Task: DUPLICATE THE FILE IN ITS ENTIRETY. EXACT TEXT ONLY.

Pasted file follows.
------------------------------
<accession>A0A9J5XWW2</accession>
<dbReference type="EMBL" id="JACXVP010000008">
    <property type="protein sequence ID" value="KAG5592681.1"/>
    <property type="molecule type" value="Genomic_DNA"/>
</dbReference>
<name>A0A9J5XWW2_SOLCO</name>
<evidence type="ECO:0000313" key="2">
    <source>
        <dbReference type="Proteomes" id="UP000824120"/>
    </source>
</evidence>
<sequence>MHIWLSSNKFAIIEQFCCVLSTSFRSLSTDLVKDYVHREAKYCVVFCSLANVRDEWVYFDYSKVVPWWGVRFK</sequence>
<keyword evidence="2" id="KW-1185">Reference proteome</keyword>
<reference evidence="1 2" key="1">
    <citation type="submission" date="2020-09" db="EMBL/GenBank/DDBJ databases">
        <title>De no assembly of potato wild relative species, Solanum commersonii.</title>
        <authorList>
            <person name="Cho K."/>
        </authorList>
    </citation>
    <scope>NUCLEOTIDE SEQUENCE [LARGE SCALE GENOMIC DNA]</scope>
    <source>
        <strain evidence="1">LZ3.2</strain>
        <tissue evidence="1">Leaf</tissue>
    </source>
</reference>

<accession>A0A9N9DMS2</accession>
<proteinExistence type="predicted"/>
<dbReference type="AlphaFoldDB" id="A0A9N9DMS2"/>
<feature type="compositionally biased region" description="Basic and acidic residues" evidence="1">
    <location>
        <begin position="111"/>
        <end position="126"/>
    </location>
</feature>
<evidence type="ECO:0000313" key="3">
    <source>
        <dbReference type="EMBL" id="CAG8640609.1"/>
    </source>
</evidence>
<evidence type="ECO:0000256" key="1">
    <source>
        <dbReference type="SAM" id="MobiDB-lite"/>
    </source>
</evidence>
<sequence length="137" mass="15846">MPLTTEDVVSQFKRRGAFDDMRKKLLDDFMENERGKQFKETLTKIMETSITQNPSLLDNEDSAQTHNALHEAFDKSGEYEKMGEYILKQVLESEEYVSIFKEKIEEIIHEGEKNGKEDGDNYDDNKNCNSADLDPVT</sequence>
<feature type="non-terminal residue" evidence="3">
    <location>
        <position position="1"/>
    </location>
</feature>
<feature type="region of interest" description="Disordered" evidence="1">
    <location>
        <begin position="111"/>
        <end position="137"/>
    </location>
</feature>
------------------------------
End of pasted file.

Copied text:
<accession>A0A9J5XWW2</accession>
<dbReference type="EMBL" id="JACXVP010000008">
    <property type="protein sequence ID" value="KAG5592681.1"/>
    <property type="molecule type" value="Genomic_DNA"/>
</dbReference>
<name>A0A9J5XWW2_SOLCO</name>
<evidence type="ECO:0000313" key="2">
    <source>
        <dbReference type="Proteomes" id="UP000824120"/>
    </source>
</evidence>
<sequence>MHIWLSSNKFAIIEQFCCVLSTSFRSLSTDLVKDYVHREAKYCVVFCSLANVRDEWVYFDYSKVVPWWGVRFK</sequence>
<keyword evidence="2" id="KW-1185">Reference proteome</keyword>
<reference evidence="1 2" key="1">
    <citation type="submission" date="2020-09" db="EMBL/GenBank/DDBJ databases">
        <title>De no assembly of potato wild relative species, Solanum commersonii.</title>
        <authorList>
            <person name="Cho K."/>
        </authorList>
    </citation>
    <scope>NUCLEOTIDE SEQUENCE [LARGE SCALE GENOMIC DNA]</scope>
    <source>
        <strain evidence="1">LZ3.2</strain>
        <tissue evidence="1">Leaf</tissue>
    </source>
</reference>

<accession>A0A9N9DMS2</accession>
<proteinExistence type="predicted"/>
<dbReference type="AlphaFoldDB" id="A0A9N9DMS2"/>
<feature type="compositionally biased region" description="Basic and acidic residues" evidence="1">
    <location>
        <begin position="111"/>
        <end position="126"/>
    </location>
</feature>
<evidence type="ECO:0000313" key="3">
    <source>
        <dbReference type="EMBL" id="CAG8640609.1"/>
    </source>
</evidence>
<evidence type="ECO:0000256" key="1">
    <source>
        <dbReference type="SAM" id="MobiDB-lite"/>
    </source>
</evidence>
<sequence length="137" mass="15846">MPLTTEDVVSQFKRRGAFDDMRKKLLDDFMENERGKQFKETLTKIMETSITQNPSLLDNEDSAQTHNALHEAFDKSGEYEKMGEYILKQVLESEEYVSIFKEKIEEIIHEGEKNGKEDGDNYDDNKNCNSADLDPVT</sequence>
<feature type="non-terminal residue" evidence="3">
    <location>
        <position position="1"/>
    </location>
</feature>
<feature type="region of interest" description="Disordered" evidence="1">
    <location>
        <begin position="111"/>
        <end position="137"/>
    </location>
</feature>